Peace from pain
Pain is the sensation of acute physical hurt or discomfort induced by injury and illness, among other causes.
Also, pain can be emotional suffering or mental distress. Worse, physical or emotional pain can be chronic.
This clearly means that there are those among us who cannot fully enjoy the simple things in their lives because of the limitations brought about by bodily pain.
Those who suffer from emotional or mental distress might be victims of poverty, racism, homelessness, bigotry or cruelty by fellow humans.
I have lived with physical pain for the better part of my adult life.
I should hasten to state that this is neither a cry for sympathy on my part nor, as we say in journalese, a sob story.
Actually, I am happy and just wish to share the joy.
But first, some followers of this column may remember reading a few years ago when I wrote about a spinal operation that would change my life forever.
After being diagnosed with a pinched nerve, the neurologist said only a fusion could prevent some imminent paralysis which would eventually render me a quadriplegic.
I would then die, he said with a poker face. Me? Die? No way.
It was in 1992 when I underwent the intricate five-hour operation under the scalpels of a team of neurosurgeons who were led by an orthopaedic specialist at a Johannesburg private hospital.
For the next six months that I spent at the hospital I wore a halo - an iron brace - screwed to my temple. My two sons called me Robocop, after the fictional part-man-part-machine movie character. And the name stuck.
I had to learn to walk again and that took another six months. Today I am just grateful for moving from one place to the next, albeit with a shuffle.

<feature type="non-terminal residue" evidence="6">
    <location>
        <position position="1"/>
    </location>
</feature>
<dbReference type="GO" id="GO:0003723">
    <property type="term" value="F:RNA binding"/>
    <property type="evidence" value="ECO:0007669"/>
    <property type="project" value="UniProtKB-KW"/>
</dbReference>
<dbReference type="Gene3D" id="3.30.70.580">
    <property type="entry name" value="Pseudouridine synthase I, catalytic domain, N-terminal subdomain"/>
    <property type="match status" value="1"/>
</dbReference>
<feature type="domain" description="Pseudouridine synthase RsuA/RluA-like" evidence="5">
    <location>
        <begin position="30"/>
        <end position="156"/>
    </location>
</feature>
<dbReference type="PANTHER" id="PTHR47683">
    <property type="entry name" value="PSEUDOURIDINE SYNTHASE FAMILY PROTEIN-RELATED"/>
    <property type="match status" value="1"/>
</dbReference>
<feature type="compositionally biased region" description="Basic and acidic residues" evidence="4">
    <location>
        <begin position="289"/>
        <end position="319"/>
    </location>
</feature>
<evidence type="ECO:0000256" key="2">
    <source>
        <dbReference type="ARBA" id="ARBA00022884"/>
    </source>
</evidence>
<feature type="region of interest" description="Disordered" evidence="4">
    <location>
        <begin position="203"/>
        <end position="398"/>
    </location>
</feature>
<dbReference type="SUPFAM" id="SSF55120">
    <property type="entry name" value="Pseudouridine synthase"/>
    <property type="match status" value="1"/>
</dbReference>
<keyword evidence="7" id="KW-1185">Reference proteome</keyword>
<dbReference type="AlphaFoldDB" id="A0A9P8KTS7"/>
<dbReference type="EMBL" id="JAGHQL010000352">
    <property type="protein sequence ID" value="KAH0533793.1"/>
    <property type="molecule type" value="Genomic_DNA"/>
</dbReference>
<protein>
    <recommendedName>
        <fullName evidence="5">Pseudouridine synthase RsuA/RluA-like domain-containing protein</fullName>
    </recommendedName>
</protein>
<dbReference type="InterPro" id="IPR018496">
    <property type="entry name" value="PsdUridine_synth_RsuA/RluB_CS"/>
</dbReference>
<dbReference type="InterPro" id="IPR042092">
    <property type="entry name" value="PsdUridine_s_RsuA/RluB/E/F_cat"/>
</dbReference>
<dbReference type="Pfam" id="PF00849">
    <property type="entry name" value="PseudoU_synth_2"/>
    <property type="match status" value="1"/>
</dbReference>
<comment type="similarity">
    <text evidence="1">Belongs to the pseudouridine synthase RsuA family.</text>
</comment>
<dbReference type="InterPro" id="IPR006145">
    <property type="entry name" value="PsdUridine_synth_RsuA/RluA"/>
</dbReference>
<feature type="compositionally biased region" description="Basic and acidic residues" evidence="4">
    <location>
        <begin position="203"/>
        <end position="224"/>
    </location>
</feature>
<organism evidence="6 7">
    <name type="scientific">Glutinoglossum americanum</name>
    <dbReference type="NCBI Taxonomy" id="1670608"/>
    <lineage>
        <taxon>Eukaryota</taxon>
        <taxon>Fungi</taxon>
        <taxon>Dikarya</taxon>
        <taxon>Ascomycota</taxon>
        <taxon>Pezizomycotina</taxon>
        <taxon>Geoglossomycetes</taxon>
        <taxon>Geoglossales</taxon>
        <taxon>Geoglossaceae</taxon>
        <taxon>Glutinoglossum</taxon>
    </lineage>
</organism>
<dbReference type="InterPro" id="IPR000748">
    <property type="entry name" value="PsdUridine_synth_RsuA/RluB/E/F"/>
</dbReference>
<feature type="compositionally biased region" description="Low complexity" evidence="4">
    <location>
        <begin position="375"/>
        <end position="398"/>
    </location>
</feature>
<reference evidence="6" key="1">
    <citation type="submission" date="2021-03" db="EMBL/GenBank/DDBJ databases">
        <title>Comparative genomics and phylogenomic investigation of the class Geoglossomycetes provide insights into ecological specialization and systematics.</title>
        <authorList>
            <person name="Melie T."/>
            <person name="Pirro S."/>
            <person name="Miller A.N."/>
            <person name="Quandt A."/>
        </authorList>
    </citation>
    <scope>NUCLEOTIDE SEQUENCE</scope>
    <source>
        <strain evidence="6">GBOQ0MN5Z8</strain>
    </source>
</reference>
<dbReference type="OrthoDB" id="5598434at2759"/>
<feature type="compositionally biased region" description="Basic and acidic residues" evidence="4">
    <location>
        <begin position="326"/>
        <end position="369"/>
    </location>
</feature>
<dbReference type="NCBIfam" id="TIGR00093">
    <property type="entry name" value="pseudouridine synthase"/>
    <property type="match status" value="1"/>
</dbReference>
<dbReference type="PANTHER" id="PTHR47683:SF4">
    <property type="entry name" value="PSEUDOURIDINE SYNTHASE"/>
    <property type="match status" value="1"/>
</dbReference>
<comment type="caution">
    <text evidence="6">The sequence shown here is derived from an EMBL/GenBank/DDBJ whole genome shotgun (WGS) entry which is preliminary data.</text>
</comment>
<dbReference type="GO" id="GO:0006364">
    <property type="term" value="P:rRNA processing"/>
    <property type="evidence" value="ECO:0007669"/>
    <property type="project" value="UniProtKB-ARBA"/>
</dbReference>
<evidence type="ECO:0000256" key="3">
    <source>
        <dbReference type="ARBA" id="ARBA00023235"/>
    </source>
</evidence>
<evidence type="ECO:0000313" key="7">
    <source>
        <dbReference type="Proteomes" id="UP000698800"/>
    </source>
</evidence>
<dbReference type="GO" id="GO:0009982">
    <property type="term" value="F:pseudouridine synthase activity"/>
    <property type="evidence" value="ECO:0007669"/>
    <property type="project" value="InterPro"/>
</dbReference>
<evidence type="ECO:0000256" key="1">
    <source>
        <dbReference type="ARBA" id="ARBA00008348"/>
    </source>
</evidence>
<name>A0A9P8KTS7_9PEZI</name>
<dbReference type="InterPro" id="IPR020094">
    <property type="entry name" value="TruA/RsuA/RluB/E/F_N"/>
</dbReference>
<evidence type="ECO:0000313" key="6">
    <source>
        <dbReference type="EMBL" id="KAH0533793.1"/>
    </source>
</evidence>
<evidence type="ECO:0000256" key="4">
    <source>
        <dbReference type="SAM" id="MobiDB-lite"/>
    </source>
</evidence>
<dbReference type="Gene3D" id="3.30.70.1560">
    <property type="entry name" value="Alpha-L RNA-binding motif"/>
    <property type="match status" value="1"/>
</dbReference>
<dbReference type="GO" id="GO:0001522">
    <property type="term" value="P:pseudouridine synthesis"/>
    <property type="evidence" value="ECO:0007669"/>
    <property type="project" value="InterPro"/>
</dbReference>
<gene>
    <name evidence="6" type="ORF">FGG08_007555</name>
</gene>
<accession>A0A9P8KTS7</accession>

Why, you may ask, am I happy and want to share my joy?
This week, for the first time in years, I have not experienced any backache and my neck can do some smart moves it has ceased doing a long time ago: turn.
No, I was not touched by a Bible-toting, faith-healing pastor of the charismatic kind. There's no miracle charm I can swear on, none at all.
It is all thanks to Farryl Roth, my patient physiotherapist who has been working on me. He says we are getting there, although it might take time.
I know that in time I will be able to drive my car again and accompany my government on her shopping sprees and take long walks in my street. Yes.
There are people who do not appreciate life, who take simple tasks such as walking and pushing a supermarket trolley for granted.
To many people who cannot walk, this necessary physical activity is a luxury which is out of reach.
It is important for all of us to take care of things we may regret not having later on in life.
As for me, I will follow Farryl's regimen until I can run up the stairs in the office again.
Who knows, as a former professional ballroom dancer, I might return and light up the floor once more.
lThis article, one of Molefe's finest, was originally published on April 10 2008. He will be buried tomorrow in Alberton.